Duderstadt Gallery: Section 2 - Michigan's Expedition

In 1833, Francis V.J. Arundell, the British chaplain at Smyrna (modern Izmir), was the first modern traveler to identify and roughly map the ancient site of Pisidian Antioch. It was not until 1912, however, that excavations were undertaken by Sir William Ramsay of Edinburgh, Scotland. Ramsay’s team focused first on the sanctuary of the local deity, Mên Askaênos, but 1913-1914 they turned to the city of Antioch itself. With the outbreak of the First World War excavations ceased, to be taken up again in 1924 under the terms of a project developed by Francis W. Kelsey of the University of Michigan in cooperation with Ramsay, who still held the excavation permit. This was the first classical site ever excavated by the University. Michigan’s team was directed in the field by David M. Robinson of Johns Hopkins University. When the team arrived in Turkey in the spring of 1924 tension between Ramsay and Robinson arose almost immediately. Ramsay was interested in the inscriptions from the site virtually to the exclusion of the major buildings that his team had discovered in their earlier campaigns. He had, in fact, given the local workman explicit permission to haul off fallen architectural blocks belonging to the ancient structures for reuse in new construction in the town of Yalvaç. Robinson, while well aware of the importance of the inscriptions, was greatly concerned about the ongoing damage to the ancient buildings and the sculptures associated with them. Problems resulting from Ramsay’s and Robinson’s differing priorities and archaeological methodologies plagued the expedition, and Ramsay left the site a few weeks into the season. Work proceeded productively thereafter, but problems about the transfer of Ramsay’s permit to Michigan presented further difficulties. Ultimately Kelsey decided that the team should publish the important findings of the 1924 season before returning to excavate again in the spring of 1927. Meanwhile, Kelsey turned his attention to Karanis in Egypt and Carthage in Tunisia, where he started new excavation projects. Kelsey died in May of 1927, and it was not until 2004 that archaeologists from Michigan returned to Antioch again.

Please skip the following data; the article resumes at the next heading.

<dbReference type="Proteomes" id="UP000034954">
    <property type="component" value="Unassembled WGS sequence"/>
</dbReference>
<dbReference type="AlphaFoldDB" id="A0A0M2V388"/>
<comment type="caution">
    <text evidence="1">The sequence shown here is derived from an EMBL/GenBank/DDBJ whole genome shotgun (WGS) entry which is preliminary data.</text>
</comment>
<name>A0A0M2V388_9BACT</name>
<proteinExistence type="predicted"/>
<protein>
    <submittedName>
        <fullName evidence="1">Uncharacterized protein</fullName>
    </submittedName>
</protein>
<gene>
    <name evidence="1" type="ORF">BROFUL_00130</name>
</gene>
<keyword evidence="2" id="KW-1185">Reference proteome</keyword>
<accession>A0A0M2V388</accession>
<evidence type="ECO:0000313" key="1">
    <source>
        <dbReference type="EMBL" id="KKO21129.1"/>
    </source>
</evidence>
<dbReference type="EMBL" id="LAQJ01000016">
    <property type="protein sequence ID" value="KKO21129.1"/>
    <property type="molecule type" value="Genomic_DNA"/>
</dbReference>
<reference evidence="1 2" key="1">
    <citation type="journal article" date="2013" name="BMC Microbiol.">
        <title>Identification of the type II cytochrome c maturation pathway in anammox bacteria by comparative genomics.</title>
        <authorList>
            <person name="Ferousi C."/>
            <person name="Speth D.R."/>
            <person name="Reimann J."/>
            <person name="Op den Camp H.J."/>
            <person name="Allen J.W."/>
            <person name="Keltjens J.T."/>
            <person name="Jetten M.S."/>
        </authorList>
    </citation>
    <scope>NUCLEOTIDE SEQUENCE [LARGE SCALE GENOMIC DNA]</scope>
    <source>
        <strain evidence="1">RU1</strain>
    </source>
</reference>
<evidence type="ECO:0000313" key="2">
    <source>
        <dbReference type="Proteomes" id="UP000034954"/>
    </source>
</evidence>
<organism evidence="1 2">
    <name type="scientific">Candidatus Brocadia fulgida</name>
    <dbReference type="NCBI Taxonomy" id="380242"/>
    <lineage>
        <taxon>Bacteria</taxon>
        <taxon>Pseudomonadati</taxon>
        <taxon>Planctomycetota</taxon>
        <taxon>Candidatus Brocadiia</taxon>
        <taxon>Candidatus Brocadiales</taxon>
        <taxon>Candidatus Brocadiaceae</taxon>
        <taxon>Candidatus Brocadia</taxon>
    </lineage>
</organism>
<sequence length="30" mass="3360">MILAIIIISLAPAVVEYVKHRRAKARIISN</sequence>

February 18, 2006
Digital Image
Courtesy of J. Matthew Harrington